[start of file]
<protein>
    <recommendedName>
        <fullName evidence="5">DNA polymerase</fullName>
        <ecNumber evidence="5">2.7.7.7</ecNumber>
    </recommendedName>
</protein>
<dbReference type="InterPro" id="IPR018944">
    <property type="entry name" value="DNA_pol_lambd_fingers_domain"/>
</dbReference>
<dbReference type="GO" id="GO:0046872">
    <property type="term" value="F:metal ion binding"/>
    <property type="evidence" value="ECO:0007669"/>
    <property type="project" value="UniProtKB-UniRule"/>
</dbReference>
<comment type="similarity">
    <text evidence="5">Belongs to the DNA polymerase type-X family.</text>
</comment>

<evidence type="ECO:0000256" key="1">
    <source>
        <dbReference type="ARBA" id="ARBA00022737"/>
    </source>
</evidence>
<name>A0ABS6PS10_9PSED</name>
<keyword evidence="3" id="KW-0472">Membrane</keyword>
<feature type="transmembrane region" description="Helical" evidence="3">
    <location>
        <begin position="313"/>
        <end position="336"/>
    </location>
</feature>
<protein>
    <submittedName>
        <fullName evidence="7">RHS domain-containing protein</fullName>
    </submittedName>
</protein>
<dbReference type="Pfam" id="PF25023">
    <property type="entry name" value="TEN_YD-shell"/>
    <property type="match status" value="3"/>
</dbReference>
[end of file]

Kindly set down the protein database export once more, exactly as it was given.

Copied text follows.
<protein>
    <recommendedName>
        <fullName evidence="5">DNA polymerase</fullName>
        <ecNumber evidence="5">2.7.7.7</ecNumber>
    </recommendedName>
</protein>
<dbReference type="InterPro" id="IPR018944">
    <property type="entry name" value="DNA_pol_lambd_fingers_domain"/>
</dbReference>
<dbReference type="GO" id="GO:0046872">
    <property type="term" value="F:metal ion binding"/>
    <property type="evidence" value="ECO:0007669"/>
    <property type="project" value="UniProtKB-UniRule"/>
</dbReference>
<comment type="similarity">
    <text evidence="5">Belongs to the DNA polymerase type-X family.</text>
</comment>

<evidence type="ECO:0000256" key="1">
    <source>
        <dbReference type="ARBA" id="ARBA00022737"/>
    </source>
</evidence>
<name>A0ABS6PS10_9PSED</name>
<keyword evidence="3" id="KW-0472">Membrane</keyword>
<feature type="transmembrane region" description="Helical" evidence="3">
    <location>
        <begin position="313"/>
        <end position="336"/>
    </location>
</feature>
<protein>
    <submittedName>
        <fullName evidence="7">RHS domain-containing protein</fullName>
    </submittedName>
</protein>
<dbReference type="Pfam" id="PF25023">
    <property type="entry name" value="TEN_YD-shell"/>
    <property type="match status" value="3"/>
</dbReference>